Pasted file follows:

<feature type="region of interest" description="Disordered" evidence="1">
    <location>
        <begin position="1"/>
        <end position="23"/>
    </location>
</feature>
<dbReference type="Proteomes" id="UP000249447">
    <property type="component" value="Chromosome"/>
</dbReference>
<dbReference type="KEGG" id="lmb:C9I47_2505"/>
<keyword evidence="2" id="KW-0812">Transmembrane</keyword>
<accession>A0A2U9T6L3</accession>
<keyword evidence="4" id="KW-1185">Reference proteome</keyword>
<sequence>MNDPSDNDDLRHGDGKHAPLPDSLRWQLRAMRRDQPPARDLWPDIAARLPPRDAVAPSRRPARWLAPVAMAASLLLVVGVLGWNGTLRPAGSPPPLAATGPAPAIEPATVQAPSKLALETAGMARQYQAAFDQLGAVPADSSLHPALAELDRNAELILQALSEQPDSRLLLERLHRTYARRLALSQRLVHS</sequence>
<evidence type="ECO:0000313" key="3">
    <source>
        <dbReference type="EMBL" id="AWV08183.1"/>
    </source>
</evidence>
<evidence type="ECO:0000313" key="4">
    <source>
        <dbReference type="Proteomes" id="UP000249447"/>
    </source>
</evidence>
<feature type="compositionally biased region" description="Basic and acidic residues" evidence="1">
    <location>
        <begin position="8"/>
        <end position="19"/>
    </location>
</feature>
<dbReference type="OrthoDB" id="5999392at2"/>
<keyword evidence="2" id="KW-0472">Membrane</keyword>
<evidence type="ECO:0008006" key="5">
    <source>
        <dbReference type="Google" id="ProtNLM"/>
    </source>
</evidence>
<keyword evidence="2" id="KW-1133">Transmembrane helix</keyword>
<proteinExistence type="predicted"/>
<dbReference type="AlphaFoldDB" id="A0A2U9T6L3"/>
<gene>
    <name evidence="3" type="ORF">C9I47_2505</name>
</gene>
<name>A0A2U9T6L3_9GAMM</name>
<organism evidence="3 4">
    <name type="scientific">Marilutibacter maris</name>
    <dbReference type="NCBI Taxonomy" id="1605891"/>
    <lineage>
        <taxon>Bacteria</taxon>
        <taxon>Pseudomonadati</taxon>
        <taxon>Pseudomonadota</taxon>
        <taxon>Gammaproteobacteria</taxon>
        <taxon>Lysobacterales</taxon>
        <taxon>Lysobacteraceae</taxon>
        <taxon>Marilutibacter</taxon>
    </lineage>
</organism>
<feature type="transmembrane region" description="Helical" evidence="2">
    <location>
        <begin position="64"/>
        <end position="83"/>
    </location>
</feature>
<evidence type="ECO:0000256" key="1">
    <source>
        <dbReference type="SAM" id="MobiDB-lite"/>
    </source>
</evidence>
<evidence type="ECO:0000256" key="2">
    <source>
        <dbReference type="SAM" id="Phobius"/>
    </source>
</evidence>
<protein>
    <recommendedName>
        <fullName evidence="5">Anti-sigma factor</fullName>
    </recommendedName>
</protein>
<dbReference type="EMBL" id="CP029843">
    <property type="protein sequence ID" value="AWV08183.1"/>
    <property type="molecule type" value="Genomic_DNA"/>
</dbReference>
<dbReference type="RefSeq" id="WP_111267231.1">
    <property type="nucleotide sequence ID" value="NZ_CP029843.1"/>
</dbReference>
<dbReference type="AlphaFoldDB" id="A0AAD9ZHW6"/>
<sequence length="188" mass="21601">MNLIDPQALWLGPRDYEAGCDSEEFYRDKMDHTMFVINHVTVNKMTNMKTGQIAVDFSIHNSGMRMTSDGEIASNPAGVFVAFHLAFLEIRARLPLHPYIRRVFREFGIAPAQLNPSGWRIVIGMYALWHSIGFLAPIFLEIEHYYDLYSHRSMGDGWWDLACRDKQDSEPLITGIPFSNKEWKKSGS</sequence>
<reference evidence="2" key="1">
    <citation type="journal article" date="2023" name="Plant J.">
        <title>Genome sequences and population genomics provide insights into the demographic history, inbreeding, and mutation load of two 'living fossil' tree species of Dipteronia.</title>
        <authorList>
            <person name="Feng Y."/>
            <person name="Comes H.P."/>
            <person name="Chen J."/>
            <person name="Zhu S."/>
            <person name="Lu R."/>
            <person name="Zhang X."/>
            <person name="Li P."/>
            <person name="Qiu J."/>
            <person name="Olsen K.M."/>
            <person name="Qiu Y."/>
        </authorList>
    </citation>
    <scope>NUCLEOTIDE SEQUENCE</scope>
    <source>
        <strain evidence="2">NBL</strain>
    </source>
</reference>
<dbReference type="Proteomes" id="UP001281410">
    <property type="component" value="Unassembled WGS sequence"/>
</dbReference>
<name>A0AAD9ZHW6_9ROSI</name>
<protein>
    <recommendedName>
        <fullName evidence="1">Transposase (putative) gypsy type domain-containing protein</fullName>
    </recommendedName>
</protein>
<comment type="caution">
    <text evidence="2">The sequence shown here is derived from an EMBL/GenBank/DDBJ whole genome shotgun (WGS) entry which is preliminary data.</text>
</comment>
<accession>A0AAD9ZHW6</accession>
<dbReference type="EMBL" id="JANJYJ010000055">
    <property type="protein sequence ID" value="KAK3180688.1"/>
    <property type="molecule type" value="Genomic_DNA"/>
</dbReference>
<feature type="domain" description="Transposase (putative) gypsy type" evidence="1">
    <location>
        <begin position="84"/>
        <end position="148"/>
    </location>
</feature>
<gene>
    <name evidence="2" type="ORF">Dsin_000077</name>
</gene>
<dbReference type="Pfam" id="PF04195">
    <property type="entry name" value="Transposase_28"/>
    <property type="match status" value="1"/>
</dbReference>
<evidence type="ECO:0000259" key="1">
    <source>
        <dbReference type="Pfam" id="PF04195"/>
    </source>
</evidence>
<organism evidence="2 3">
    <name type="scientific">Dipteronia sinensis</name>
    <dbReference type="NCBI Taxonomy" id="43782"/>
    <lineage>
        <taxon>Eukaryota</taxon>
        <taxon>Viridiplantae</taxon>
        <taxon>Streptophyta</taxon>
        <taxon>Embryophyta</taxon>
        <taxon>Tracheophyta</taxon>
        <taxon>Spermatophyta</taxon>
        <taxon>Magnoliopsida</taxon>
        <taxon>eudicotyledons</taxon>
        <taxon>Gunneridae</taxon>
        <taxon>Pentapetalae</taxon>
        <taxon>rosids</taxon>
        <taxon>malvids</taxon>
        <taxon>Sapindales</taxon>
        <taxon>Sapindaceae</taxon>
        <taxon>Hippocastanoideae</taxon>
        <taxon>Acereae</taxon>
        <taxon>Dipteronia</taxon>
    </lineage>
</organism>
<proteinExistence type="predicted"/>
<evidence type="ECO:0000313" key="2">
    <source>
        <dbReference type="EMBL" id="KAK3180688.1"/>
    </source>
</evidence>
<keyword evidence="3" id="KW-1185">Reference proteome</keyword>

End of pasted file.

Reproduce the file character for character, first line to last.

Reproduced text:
<feature type="region of interest" description="Disordered" evidence="1">
    <location>
        <begin position="1"/>
        <end position="23"/>
    </location>
</feature>
<dbReference type="Proteomes" id="UP000249447">
    <property type="component" value="Chromosome"/>
</dbReference>
<dbReference type="KEGG" id="lmb:C9I47_2505"/>
<keyword evidence="2" id="KW-0812">Transmembrane</keyword>
<accession>A0A2U9T6L3</accession>
<keyword evidence="4" id="KW-1185">Reference proteome</keyword>
<sequence>MNDPSDNDDLRHGDGKHAPLPDSLRWQLRAMRRDQPPARDLWPDIAARLPPRDAVAPSRRPARWLAPVAMAASLLLVVGVLGWNGTLRPAGSPPPLAATGPAPAIEPATVQAPSKLALETAGMARQYQAAFDQLGAVPADSSLHPALAELDRNAELILQALSEQPDSRLLLERLHRTYARRLALSQRLVHS</sequence>
<evidence type="ECO:0000313" key="3">
    <source>
        <dbReference type="EMBL" id="AWV08183.1"/>
    </source>
</evidence>
<evidence type="ECO:0000313" key="4">
    <source>
        <dbReference type="Proteomes" id="UP000249447"/>
    </source>
</evidence>
<feature type="compositionally biased region" description="Basic and acidic residues" evidence="1">
    <location>
        <begin position="8"/>
        <end position="19"/>
    </location>
</feature>
<dbReference type="OrthoDB" id="5999392at2"/>
<keyword evidence="2" id="KW-0472">Membrane</keyword>
<evidence type="ECO:0008006" key="5">
    <source>
        <dbReference type="Google" id="ProtNLM"/>
    </source>
</evidence>
<keyword evidence="2" id="KW-1133">Transmembrane helix</keyword>
<proteinExistence type="predicted"/>
<dbReference type="AlphaFoldDB" id="A0A2U9T6L3"/>
<gene>
    <name evidence="3" type="ORF">C9I47_2505</name>
</gene>
<name>A0A2U9T6L3_9GAMM</name>
<organism evidence="3 4">
    <name type="scientific">Marilutibacter maris</name>
    <dbReference type="NCBI Taxonomy" id="1605891"/>
    <lineage>
        <taxon>Bacteria</taxon>
        <taxon>Pseudomonadati</taxon>
        <taxon>Pseudomonadota</taxon>
        <taxon>Gammaproteobacteria</taxon>
        <taxon>Lysobacterales</taxon>
        <taxon>Lysobacteraceae</taxon>
        <taxon>Marilutibacter</taxon>
    </lineage>
</organism>
<feature type="transmembrane region" description="Helical" evidence="2">
    <location>
        <begin position="64"/>
        <end position="83"/>
    </location>
</feature>
<evidence type="ECO:0000256" key="1">
    <source>
        <dbReference type="SAM" id="MobiDB-lite"/>
    </source>
</evidence>
<evidence type="ECO:0000256" key="2">
    <source>
        <dbReference type="SAM" id="Phobius"/>
    </source>
</evidence>
<protein>
    <recommendedName>
        <fullName evidence="5">Anti-sigma factor</fullName>
    </recommendedName>
</protein>
<dbReference type="EMBL" id="CP029843">
    <property type="protein sequence ID" value="AWV08183.1"/>
    <property type="molecule type" value="Genomic_DNA"/>
</dbReference>
<dbReference type="RefSeq" id="WP_111267231.1">
    <property type="nucleotide sequence ID" value="NZ_CP029843.1"/>
</dbReference>
<dbReference type="AlphaFoldDB" id="A0AAD9ZHW6"/>
<sequence length="188" mass="21601">MNLIDPQALWLGPRDYEAGCDSEEFYRDKMDHTMFVINHVTVNKMTNMKTGQIAVDFSIHNSGMRMTSDGEIASNPAGVFVAFHLAFLEIRARLPLHPYIRRVFREFGIAPAQLNPSGWRIVIGMYALWHSIGFLAPIFLEIEHYYDLYSHRSMGDGWWDLACRDKQDSEPLITGIPFSNKEWKKSGS</sequence>
<reference evidence="2" key="1">
    <citation type="journal article" date="2023" name="Plant J.">
        <title>Genome sequences and population genomics provide insights into the demographic history, inbreeding, and mutation load of two 'living fossil' tree species of Dipteronia.</title>
        <authorList>
            <person name="Feng Y."/>
            <person name="Comes H.P."/>
            <person name="Chen J."/>
            <person name="Zhu S."/>
            <person name="Lu R."/>
            <person name="Zhang X."/>
            <person name="Li P."/>
            <person name="Qiu J."/>
            <person name="Olsen K.M."/>
            <person name="Qiu Y."/>
        </authorList>
    </citation>
    <scope>NUCLEOTIDE SEQUENCE</scope>
    <source>
        <strain evidence="2">NBL</strain>
    </source>
</reference>
<dbReference type="Proteomes" id="UP001281410">
    <property type="component" value="Unassembled WGS sequence"/>
</dbReference>
<name>A0AAD9ZHW6_9ROSI</name>
<protein>
    <recommendedName>
        <fullName evidence="1">Transposase (putative) gypsy type domain-containing protein</fullName>
    </recommendedName>
</protein>
<comment type="caution">
    <text evidence="2">The sequence shown here is derived from an EMBL/GenBank/DDBJ whole genome shotgun (WGS) entry which is preliminary data.</text>
</comment>
<accession>A0AAD9ZHW6</accession>
<dbReference type="EMBL" id="JANJYJ010000055">
    <property type="protein sequence ID" value="KAK3180688.1"/>
    <property type="molecule type" value="Genomic_DNA"/>
</dbReference>
<feature type="domain" description="Transposase (putative) gypsy type" evidence="1">
    <location>
        <begin position="84"/>
        <end position="148"/>
    </location>
</feature>
<gene>
    <name evidence="2" type="ORF">Dsin_000077</name>
</gene>
<dbReference type="Pfam" id="PF04195">
    <property type="entry name" value="Transposase_28"/>
    <property type="match status" value="1"/>
</dbReference>
<evidence type="ECO:0000259" key="1">
    <source>
        <dbReference type="Pfam" id="PF04195"/>
    </source>
</evidence>
<organism evidence="2 3">
    <name type="scientific">Dipteronia sinensis</name>
    <dbReference type="NCBI Taxonomy" id="43782"/>
    <lineage>
        <taxon>Eukaryota</taxon>
        <taxon>Viridiplantae</taxon>
        <taxon>Streptophyta</taxon>
        <taxon>Embryophyta</taxon>
        <taxon>Tracheophyta</taxon>
        <taxon>Spermatophyta</taxon>
        <taxon>Magnoliopsida</taxon>
        <taxon>eudicotyledons</taxon>
        <taxon>Gunneridae</taxon>
        <taxon>Pentapetalae</taxon>
        <taxon>rosids</taxon>
        <taxon>malvids</taxon>
        <taxon>Sapindales</taxon>
        <taxon>Sapindaceae</taxon>
        <taxon>Hippocastanoideae</taxon>
        <taxon>Acereae</taxon>
        <taxon>Dipteronia</taxon>
    </lineage>
</organism>
<proteinExistence type="predicted"/>
<evidence type="ECO:0000313" key="2">
    <source>
        <dbReference type="EMBL" id="KAK3180688.1"/>
    </source>
</evidence>
<keyword evidence="3" id="KW-1185">Reference proteome</keyword>